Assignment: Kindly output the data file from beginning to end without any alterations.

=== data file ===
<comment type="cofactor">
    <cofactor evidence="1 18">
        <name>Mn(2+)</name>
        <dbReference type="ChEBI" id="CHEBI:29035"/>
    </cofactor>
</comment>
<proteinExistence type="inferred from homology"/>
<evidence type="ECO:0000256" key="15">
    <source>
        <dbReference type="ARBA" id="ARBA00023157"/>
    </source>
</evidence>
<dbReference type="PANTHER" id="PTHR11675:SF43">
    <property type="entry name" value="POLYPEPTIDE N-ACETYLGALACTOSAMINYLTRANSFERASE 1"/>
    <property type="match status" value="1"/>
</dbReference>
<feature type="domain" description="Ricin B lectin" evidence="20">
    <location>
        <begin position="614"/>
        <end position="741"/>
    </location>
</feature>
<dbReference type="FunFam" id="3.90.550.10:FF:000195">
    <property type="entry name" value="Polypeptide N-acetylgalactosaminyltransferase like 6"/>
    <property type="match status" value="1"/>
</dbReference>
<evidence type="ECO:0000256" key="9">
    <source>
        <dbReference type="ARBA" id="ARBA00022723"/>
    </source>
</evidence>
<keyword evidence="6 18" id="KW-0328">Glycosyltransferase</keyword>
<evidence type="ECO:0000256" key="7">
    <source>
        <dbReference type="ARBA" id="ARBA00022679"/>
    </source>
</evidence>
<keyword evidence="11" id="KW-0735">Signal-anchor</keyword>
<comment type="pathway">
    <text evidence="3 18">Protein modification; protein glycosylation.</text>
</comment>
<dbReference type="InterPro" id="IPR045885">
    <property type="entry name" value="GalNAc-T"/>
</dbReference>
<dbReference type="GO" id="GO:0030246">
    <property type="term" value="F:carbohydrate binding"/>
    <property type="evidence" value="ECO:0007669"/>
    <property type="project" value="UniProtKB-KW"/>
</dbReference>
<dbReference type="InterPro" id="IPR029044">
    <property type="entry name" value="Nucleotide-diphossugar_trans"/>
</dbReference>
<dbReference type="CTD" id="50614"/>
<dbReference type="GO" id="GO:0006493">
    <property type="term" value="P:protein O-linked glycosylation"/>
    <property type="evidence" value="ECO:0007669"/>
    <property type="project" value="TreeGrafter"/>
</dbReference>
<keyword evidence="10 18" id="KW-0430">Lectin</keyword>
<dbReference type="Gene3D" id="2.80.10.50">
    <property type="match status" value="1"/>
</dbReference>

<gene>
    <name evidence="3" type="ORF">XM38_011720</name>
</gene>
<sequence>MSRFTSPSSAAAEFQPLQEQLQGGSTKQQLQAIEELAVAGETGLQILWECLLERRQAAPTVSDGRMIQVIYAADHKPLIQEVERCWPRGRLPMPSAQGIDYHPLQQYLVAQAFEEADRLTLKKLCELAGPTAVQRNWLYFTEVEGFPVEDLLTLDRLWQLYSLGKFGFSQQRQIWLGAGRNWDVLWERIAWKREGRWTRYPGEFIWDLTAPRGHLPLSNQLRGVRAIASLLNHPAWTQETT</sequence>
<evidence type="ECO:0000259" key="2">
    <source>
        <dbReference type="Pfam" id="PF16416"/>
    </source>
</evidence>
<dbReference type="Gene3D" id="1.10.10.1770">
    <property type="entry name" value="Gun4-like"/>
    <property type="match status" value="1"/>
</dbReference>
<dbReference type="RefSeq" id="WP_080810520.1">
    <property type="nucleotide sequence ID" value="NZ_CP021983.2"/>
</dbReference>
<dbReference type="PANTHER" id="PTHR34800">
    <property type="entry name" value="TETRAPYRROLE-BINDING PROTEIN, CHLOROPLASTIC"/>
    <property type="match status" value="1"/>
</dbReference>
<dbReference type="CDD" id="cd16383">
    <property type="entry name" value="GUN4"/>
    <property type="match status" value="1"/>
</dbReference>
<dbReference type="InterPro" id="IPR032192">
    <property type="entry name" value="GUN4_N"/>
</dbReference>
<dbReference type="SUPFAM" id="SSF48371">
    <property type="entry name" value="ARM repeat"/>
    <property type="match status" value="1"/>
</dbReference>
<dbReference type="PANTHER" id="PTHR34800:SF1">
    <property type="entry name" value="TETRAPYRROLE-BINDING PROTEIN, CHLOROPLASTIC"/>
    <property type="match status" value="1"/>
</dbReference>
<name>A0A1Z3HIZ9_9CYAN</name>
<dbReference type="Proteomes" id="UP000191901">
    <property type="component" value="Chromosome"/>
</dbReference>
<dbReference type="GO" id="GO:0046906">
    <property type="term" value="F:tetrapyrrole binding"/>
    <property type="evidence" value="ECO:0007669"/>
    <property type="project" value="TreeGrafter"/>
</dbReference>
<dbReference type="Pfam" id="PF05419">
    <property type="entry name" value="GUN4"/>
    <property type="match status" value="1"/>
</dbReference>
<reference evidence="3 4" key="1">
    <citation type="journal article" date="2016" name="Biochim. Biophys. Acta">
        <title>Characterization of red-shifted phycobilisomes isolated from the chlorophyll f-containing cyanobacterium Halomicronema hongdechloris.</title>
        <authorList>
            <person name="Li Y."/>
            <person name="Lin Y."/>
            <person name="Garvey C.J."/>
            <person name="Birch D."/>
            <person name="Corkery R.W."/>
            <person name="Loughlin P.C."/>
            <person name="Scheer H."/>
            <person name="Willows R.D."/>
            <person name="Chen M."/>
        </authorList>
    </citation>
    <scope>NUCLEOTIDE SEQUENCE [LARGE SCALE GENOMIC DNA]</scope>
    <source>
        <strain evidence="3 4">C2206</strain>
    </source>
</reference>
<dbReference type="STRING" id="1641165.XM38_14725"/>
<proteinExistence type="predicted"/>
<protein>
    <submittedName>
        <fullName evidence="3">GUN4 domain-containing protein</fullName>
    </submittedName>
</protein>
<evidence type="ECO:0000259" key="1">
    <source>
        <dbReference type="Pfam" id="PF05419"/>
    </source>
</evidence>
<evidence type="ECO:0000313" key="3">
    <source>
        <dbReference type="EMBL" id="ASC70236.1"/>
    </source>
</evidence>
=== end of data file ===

<comment type="cofactor">
    <cofactor evidence="1 18">
        <name>Mn(2+)</name>
        <dbReference type="ChEBI" id="CHEBI:29035"/>
    </cofactor>
</comment>
<proteinExistence type="inferred from homology"/>
<evidence type="ECO:0000256" key="15">
    <source>
        <dbReference type="ARBA" id="ARBA00023157"/>
    </source>
</evidence>
<dbReference type="PANTHER" id="PTHR11675:SF43">
    <property type="entry name" value="POLYPEPTIDE N-ACETYLGALACTOSAMINYLTRANSFERASE 1"/>
    <property type="match status" value="1"/>
</dbReference>
<feature type="domain" description="Ricin B lectin" evidence="20">
    <location>
        <begin position="614"/>
        <end position="741"/>
    </location>
</feature>
<dbReference type="FunFam" id="3.90.550.10:FF:000195">
    <property type="entry name" value="Polypeptide N-acetylgalactosaminyltransferase like 6"/>
    <property type="match status" value="1"/>
</dbReference>
<evidence type="ECO:0000256" key="9">
    <source>
        <dbReference type="ARBA" id="ARBA00022723"/>
    </source>
</evidence>
<keyword evidence="6 18" id="KW-0328">Glycosyltransferase</keyword>
<evidence type="ECO:0000256" key="7">
    <source>
        <dbReference type="ARBA" id="ARBA00022679"/>
    </source>
</evidence>
<keyword evidence="11" id="KW-0735">Signal-anchor</keyword>
<comment type="pathway">
    <text evidence="3 18">Protein modification; protein glycosylation.</text>
</comment>
<dbReference type="InterPro" id="IPR045885">
    <property type="entry name" value="GalNAc-T"/>
</dbReference>
<dbReference type="GO" id="GO:0030246">
    <property type="term" value="F:carbohydrate binding"/>
    <property type="evidence" value="ECO:0007669"/>
    <property type="project" value="UniProtKB-KW"/>
</dbReference>
<dbReference type="InterPro" id="IPR029044">
    <property type="entry name" value="Nucleotide-diphossugar_trans"/>
</dbReference>
<dbReference type="CTD" id="50614"/>
<dbReference type="GO" id="GO:0006493">
    <property type="term" value="P:protein O-linked glycosylation"/>
    <property type="evidence" value="ECO:0007669"/>
    <property type="project" value="TreeGrafter"/>
</dbReference>
<keyword evidence="10 18" id="KW-0430">Lectin</keyword>
<dbReference type="Gene3D" id="2.80.10.50">
    <property type="match status" value="1"/>
</dbReference>

<gene>
    <name evidence="3" type="ORF">XM38_011720</name>
</gene>
<sequence>MSRFTSPSSAAAEFQPLQEQLQGGSTKQQLQAIEELAVAGETGLQILWECLLERRQAAPTVSDGRMIQVIYAADHKPLIQEVERCWPRGRLPMPSAQGIDYHPLQQYLVAQAFEEADRLTLKKLCELAGPTAVQRNWLYFTEVEGFPVEDLLTLDRLWQLYSLGKFGFSQQRQIWLGAGRNWDVLWERIAWKREGRWTRYPGEFIWDLTAPRGHLPLSNQLRGVRAIASLLNHPAWTQETT</sequence>
<evidence type="ECO:0000259" key="2">
    <source>
        <dbReference type="Pfam" id="PF16416"/>
    </source>
</evidence>
<dbReference type="Gene3D" id="1.10.10.1770">
    <property type="entry name" value="Gun4-like"/>
    <property type="match status" value="1"/>
</dbReference>
<dbReference type="RefSeq" id="WP_080810520.1">
    <property type="nucleotide sequence ID" value="NZ_CP021983.2"/>
</dbReference>
<dbReference type="PANTHER" id="PTHR34800">
    <property type="entry name" value="TETRAPYRROLE-BINDING PROTEIN, CHLOROPLASTIC"/>
    <property type="match status" value="1"/>
</dbReference>
<dbReference type="CDD" id="cd16383">
    <property type="entry name" value="GUN4"/>
    <property type="match status" value="1"/>
</dbReference>
<dbReference type="InterPro" id="IPR032192">
    <property type="entry name" value="GUN4_N"/>
</dbReference>
<dbReference type="SUPFAM" id="SSF48371">
    <property type="entry name" value="ARM repeat"/>
    <property type="match status" value="1"/>
</dbReference>
<dbReference type="PANTHER" id="PTHR34800:SF1">
    <property type="entry name" value="TETRAPYRROLE-BINDING PROTEIN, CHLOROPLASTIC"/>
    <property type="match status" value="1"/>
</dbReference>
<name>A0A1Z3HIZ9_9CYAN</name>
<dbReference type="Proteomes" id="UP000191901">
    <property type="component" value="Chromosome"/>
</dbReference>
<dbReference type="GO" id="GO:0046906">
    <property type="term" value="F:tetrapyrrole binding"/>
    <property type="evidence" value="ECO:0007669"/>
    <property type="project" value="TreeGrafter"/>
</dbReference>
<dbReference type="Pfam" id="PF05419">
    <property type="entry name" value="GUN4"/>
    <property type="match status" value="1"/>
</dbReference>
<reference evidence="3 4" key="1">
    <citation type="journal article" date="2016" name="Biochim. Biophys. Acta">
        <title>Characterization of red-shifted phycobilisomes isolated from the chlorophyll f-containing cyanobacterium Halomicronema hongdechloris.</title>
        <authorList>
            <person name="Li Y."/>
            <person name="Lin Y."/>
            <person name="Garvey C.J."/>
            <person name="Birch D."/>
            <person name="Corkery R.W."/>
            <person name="Loughlin P.C."/>
            <person name="Scheer H."/>
            <person name="Willows R.D."/>
            <person name="Chen M."/>
        </authorList>
    </citation>
    <scope>NUCLEOTIDE SEQUENCE [LARGE SCALE GENOMIC DNA]</scope>
    <source>
        <strain evidence="3 4">C2206</strain>
    </source>
</reference>
<dbReference type="STRING" id="1641165.XM38_14725"/>
<proteinExistence type="predicted"/>
<protein>
    <submittedName>
        <fullName evidence="3">GUN4 domain-containing protein</fullName>
    </submittedName>
</protein>
<evidence type="ECO:0000259" key="1">
    <source>
        <dbReference type="Pfam" id="PF05419"/>
    </source>
</evidence>
<evidence type="ECO:0000313" key="3">
    <source>
        <dbReference type="EMBL" id="ASC70236.1"/>
    </source>
</evidence>